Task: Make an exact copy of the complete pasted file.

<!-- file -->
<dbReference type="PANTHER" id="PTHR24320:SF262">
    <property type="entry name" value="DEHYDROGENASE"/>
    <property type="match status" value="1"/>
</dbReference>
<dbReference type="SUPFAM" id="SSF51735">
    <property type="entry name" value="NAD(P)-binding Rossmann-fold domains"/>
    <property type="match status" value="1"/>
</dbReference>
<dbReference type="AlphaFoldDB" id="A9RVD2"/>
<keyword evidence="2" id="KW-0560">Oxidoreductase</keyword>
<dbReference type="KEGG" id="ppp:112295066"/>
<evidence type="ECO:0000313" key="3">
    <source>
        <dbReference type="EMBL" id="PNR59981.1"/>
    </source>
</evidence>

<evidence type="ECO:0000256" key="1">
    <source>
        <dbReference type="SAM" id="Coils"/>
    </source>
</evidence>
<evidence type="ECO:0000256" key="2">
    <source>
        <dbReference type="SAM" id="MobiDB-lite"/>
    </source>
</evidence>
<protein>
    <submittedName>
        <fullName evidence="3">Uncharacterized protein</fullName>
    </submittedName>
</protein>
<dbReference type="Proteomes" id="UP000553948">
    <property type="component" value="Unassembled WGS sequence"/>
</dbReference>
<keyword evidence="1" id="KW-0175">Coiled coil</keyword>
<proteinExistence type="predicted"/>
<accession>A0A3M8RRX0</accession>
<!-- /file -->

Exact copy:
<dbReference type="PANTHER" id="PTHR24320:SF262">
    <property type="entry name" value="DEHYDROGENASE"/>
    <property type="match status" value="1"/>
</dbReference>
<dbReference type="SUPFAM" id="SSF51735">
    <property type="entry name" value="NAD(P)-binding Rossmann-fold domains"/>
    <property type="match status" value="1"/>
</dbReference>
<dbReference type="AlphaFoldDB" id="A9RVD2"/>
<keyword evidence="2" id="KW-0560">Oxidoreductase</keyword>
<dbReference type="KEGG" id="ppp:112295066"/>
<evidence type="ECO:0000313" key="3">
    <source>
        <dbReference type="EMBL" id="PNR59981.1"/>
    </source>
</evidence>

<evidence type="ECO:0000256" key="1">
    <source>
        <dbReference type="SAM" id="Coils"/>
    </source>
</evidence>
<evidence type="ECO:0000256" key="2">
    <source>
        <dbReference type="SAM" id="MobiDB-lite"/>
    </source>
</evidence>
<protein>
    <submittedName>
        <fullName evidence="3">Uncharacterized protein</fullName>
    </submittedName>
</protein>
<dbReference type="Proteomes" id="UP000553948">
    <property type="component" value="Unassembled WGS sequence"/>
</dbReference>
<keyword evidence="1" id="KW-0175">Coiled coil</keyword>
<proteinExistence type="predicted"/>
<accession>A0A3M8RRX0</accession>